Using the Hermish Accessibility Validation Service
- Compliance to Web Content Accessibility Guidelines (WCAG) and Section 508
- Deprecated elements and attributes
- HTML version support
- Browser backward compatibility
- Layout and page display
- Incorrectly placed attributes within your HTML
To check your page with the Hermish validator, go to the Hermish web page - external link Now locate the web page submission dialogue box. Copy and paste (or type) the URL of the web page you would like to check into the dialogue box. Upon selecting Check page, Hermish will generate a report of the results.
Make sure to include human evaluation in the accessibility testing process. Evaluate content from the perspective of different types of disabilities, keeping in mind the basic Web accessibility principles of perceivability, operability, understandability, and robustness.
Understanding the Hermish Report
The Hermish Report is divided into various sections, each testing different accessibility aspects of your web page.
Compliance to WCAG and Section 508
Just like Watchfire WebXACT, Cynthia Says, and WAVE, Hermish will determine if your web page passes or fails to meet Section 508 and Priority 1, 2, and 3 of the Web Content Accessibility Guidelines (WCAG). The Hermish Report also gives more information about why a web page may have passed or failed to meet these requirements and standards. Although a web page may pass one of the above standards, Hermish always suggests manual checks to improve accessibility.
Deprecated elements and attributes
The Hermish Report evaluates the proper use of deprecated elements and attributes. For example, Hermish recommends elements such as
<b> no longer be used. Similarly, attributes such as
bgcolor should be avoided. Instead of these elements and attributes, Hermish suggests that styles be used to create the same effects.
HTML version support
Hermish indicates if older and current versions of HTML are supported. Hermish currently checks your page with the following versions: HTML 2.0, HTML 3.2, HTML 4.0, and XHTML 1.0.
Browser backward capability
The Hermish Report will show you if your web page is supported in the following browsers: Netscape 2.0-7.0, Internet Explorer 2.0-7.0, Opera 3.0-7.0, WebTV, AvantGo WinCE, AvantGo PalmCE, and Mozilla 1.+.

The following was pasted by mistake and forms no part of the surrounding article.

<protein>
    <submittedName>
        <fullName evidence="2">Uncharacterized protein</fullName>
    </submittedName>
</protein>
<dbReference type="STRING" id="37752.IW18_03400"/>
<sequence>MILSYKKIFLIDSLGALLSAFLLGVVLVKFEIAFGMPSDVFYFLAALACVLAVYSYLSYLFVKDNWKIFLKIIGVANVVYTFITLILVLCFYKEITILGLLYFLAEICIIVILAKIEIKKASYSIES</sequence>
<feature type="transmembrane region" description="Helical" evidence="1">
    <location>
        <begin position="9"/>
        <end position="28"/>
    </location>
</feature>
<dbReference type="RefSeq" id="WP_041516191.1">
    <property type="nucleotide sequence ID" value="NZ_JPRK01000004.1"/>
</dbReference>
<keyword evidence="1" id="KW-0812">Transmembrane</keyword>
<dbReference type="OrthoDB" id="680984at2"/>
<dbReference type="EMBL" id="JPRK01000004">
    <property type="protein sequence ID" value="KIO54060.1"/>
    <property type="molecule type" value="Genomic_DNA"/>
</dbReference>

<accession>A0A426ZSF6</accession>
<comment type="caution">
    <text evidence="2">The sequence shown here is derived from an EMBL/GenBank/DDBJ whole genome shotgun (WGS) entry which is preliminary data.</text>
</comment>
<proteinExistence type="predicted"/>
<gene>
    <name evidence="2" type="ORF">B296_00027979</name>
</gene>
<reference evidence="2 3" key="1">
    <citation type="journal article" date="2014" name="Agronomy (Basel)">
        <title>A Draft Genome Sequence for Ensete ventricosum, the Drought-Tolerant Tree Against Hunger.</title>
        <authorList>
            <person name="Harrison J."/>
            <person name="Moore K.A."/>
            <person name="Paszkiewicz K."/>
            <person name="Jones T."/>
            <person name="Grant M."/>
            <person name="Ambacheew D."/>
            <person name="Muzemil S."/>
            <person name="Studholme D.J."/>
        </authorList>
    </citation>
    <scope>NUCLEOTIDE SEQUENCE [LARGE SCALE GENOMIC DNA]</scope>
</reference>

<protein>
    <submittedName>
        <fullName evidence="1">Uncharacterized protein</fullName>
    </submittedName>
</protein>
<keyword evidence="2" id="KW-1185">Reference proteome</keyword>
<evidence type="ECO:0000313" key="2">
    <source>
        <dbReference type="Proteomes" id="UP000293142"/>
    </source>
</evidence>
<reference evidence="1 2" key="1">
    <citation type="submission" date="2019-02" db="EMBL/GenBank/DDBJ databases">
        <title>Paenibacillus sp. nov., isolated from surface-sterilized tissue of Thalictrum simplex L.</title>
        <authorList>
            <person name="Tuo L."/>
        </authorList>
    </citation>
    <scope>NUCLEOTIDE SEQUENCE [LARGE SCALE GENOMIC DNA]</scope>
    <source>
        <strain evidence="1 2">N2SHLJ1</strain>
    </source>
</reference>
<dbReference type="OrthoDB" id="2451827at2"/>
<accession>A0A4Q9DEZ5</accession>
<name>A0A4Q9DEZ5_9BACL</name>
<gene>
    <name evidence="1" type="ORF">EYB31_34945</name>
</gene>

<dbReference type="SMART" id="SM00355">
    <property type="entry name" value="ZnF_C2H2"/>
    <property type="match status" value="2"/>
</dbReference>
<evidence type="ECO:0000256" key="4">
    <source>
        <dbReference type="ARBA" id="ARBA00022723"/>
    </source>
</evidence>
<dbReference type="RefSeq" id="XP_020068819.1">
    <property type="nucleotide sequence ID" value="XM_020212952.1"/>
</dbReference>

Page display check
Hermish allows you to disable elements within your web page. You may disable images, tables, styles and scripts, and forms. Hermish allows you to view your web page as text only. By disabling elements, you will be able to see how individuals who use assistive technology will be presented with the web content. If your page does not make sense or function with elements disabled, it will be difficult and perhaps impossible for an individual with a disability to access your web page.
HTML 4.01 attribute error check
The Hermish Report checks your web page against HTML 4.01 for incorrectly placed attributes. The report will show you which attributes are incorrect and briefly describe the error.
Readability of your web page is included in The Hermish Report. Many web users have low-literacy or cognitive disabilities that make reading web content difficult. Hermish evaluates web page content and scores it. A score under 7 means most web users will be able to read your web page content. Note that readability scores can only evaluate the objective aspects of readability, such as sentence length, number of syllables per word, etc. As such, it is not a fully reliable measure of true readability, but it is at least a measure to keep in mind when evaluating content for understandability. To learn more see Write Clearly and Simply.
Quick Colour Test
Hermish also has a color analyzer. On the Hermish home page, simply enter the foreground and background colors of your web page and Hermish will generate a report.
Hermish will evaluate color brightness and color difference. These tests will help you meet element 2.2 of WCAG, which requires that foreground and background color combinations provide sufficient contrast when viewed by someone having color deficits, or when viewed on a black and white screen.